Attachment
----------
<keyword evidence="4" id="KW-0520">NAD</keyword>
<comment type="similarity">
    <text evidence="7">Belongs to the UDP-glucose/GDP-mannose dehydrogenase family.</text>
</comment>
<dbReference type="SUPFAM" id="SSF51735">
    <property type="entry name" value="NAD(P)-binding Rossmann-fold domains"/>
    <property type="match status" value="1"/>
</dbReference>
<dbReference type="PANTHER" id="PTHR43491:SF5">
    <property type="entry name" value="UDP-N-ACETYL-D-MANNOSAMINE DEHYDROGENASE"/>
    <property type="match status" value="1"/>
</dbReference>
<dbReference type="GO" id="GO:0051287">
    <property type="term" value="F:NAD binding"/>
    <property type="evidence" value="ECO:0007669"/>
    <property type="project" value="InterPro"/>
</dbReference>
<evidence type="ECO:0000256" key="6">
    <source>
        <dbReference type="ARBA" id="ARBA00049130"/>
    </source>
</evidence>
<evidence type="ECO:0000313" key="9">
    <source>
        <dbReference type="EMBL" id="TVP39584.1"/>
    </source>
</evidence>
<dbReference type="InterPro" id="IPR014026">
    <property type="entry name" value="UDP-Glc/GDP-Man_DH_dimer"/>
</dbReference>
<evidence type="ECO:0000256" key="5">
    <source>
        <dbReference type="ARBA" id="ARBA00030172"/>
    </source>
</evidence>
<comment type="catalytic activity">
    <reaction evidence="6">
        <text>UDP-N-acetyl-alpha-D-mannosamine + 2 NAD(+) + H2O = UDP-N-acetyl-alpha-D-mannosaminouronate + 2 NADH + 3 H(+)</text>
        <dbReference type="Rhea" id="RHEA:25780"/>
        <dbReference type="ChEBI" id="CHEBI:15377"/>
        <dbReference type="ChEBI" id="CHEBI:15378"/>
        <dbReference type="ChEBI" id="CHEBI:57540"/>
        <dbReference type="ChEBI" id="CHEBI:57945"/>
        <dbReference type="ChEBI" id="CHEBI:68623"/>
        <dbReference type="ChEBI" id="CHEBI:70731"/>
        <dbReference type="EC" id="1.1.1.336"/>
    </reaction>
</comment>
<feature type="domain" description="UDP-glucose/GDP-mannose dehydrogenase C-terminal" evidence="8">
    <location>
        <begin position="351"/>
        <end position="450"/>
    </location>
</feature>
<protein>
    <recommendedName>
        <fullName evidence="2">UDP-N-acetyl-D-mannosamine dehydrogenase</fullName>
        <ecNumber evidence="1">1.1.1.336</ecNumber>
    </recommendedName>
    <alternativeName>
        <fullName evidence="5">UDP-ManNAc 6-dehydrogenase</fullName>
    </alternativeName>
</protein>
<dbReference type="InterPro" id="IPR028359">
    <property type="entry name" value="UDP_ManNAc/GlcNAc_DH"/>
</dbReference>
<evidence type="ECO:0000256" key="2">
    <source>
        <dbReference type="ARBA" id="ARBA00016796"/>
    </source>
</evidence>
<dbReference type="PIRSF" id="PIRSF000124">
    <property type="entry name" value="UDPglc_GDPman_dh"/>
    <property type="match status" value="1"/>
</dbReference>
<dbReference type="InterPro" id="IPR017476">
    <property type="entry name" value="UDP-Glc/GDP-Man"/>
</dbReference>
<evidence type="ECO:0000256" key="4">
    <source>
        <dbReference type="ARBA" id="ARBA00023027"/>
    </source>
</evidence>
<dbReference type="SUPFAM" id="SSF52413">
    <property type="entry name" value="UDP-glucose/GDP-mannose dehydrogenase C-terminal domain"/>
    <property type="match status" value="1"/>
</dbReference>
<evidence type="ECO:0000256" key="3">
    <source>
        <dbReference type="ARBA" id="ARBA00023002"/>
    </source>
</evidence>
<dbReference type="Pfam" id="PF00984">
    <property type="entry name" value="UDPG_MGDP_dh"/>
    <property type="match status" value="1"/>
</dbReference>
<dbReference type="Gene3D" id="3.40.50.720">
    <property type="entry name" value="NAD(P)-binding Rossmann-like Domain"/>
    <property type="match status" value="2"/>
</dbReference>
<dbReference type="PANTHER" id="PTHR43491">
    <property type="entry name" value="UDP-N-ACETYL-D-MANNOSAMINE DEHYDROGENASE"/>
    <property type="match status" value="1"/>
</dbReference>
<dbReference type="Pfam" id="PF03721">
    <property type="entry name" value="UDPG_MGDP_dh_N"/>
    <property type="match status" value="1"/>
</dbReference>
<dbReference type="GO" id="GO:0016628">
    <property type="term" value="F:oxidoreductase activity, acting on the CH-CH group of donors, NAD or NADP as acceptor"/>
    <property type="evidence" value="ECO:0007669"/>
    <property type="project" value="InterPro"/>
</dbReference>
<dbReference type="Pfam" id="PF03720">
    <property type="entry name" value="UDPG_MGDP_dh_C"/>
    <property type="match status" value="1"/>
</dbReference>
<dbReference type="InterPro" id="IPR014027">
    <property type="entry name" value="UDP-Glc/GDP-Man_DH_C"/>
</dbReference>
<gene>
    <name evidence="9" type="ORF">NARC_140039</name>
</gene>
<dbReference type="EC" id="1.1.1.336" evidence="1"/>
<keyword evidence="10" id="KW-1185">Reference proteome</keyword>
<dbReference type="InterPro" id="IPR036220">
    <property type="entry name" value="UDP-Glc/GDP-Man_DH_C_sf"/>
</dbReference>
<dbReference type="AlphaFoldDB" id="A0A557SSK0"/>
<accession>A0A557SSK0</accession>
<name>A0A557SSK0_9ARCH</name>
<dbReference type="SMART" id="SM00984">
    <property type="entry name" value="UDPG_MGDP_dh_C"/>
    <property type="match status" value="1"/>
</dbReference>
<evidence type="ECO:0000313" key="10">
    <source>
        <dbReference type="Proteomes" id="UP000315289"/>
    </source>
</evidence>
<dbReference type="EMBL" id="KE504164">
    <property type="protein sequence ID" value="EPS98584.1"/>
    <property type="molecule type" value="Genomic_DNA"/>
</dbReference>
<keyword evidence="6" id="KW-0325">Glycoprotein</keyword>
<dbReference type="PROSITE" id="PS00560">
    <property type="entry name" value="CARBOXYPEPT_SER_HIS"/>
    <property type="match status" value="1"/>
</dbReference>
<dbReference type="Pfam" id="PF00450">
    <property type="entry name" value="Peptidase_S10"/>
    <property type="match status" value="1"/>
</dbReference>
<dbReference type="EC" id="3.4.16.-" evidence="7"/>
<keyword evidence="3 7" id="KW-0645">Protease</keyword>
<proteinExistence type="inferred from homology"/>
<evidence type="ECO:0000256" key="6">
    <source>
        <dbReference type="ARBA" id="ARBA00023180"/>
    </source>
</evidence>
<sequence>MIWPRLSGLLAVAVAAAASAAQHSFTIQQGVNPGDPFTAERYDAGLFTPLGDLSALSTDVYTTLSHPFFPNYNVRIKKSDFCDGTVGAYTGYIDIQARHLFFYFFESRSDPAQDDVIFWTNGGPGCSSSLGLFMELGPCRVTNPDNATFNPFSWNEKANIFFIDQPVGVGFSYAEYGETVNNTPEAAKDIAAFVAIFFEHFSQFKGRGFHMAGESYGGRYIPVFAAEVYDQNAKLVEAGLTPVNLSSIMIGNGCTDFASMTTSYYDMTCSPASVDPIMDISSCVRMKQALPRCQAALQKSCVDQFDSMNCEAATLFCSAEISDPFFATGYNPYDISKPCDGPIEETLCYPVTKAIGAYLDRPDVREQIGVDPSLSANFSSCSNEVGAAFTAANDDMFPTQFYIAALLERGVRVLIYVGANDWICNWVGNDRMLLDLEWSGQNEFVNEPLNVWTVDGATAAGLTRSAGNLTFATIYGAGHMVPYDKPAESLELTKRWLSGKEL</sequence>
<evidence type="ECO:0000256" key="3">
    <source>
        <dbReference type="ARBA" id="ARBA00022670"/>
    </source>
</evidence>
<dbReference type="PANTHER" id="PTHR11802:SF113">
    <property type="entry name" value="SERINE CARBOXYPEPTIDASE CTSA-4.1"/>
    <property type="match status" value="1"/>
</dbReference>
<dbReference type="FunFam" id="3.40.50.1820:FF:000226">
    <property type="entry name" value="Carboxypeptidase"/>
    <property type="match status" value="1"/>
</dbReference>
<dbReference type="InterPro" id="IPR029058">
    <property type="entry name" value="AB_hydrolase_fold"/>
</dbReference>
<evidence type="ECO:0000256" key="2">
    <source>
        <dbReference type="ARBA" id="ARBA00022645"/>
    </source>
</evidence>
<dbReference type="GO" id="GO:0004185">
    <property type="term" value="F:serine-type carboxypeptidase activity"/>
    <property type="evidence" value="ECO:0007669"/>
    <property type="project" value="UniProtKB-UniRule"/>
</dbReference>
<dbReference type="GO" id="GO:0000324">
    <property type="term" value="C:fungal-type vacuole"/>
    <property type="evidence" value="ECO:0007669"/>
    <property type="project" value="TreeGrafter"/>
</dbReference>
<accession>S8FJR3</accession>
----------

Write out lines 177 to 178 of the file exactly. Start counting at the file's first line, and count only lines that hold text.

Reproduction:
    <property type="entry name" value="AB_hydrolase_fold"/>
</dbReference>